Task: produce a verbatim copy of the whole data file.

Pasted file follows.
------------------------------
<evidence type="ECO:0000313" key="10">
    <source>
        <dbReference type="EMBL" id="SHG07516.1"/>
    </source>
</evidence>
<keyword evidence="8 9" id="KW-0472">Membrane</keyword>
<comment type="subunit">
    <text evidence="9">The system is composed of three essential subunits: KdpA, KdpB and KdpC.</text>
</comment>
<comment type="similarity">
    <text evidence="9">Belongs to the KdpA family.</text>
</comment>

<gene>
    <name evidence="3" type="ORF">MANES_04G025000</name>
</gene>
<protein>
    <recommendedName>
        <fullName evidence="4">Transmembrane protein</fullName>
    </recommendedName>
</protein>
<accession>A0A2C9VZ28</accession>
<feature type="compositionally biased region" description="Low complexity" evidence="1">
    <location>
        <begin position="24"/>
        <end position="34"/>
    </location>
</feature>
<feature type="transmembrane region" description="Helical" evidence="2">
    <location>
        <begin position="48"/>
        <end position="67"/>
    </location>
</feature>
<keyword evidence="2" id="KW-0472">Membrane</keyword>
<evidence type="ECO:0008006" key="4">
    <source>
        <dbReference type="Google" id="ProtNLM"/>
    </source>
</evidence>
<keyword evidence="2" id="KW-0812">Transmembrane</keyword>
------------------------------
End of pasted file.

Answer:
<evidence type="ECO:0000313" key="10">
    <source>
        <dbReference type="EMBL" id="SHG07516.1"/>
    </source>
</evidence>
<keyword evidence="8 9" id="KW-0472">Membrane</keyword>
<comment type="subunit">
    <text evidence="9">The system is composed of three essential subunits: KdpA, KdpB and KdpC.</text>
</comment>
<comment type="similarity">
    <text evidence="9">Belongs to the KdpA family.</text>
</comment>

<gene>
    <name evidence="3" type="ORF">MANES_04G025000</name>
</gene>
<protein>
    <recommendedName>
        <fullName evidence="4">Transmembrane protein</fullName>
    </recommendedName>
</protein>
<accession>A0A2C9VZ28</accession>
<feature type="compositionally biased region" description="Low complexity" evidence="1">
    <location>
        <begin position="24"/>
        <end position="34"/>
    </location>
</feature>
<feature type="transmembrane region" description="Helical" evidence="2">
    <location>
        <begin position="48"/>
        <end position="67"/>
    </location>
</feature>
<keyword evidence="2" id="KW-0472">Membrane</keyword>
<evidence type="ECO:0008006" key="4">
    <source>
        <dbReference type="Google" id="ProtNLM"/>
    </source>
</evidence>
<keyword evidence="2" id="KW-0812">Transmembrane</keyword>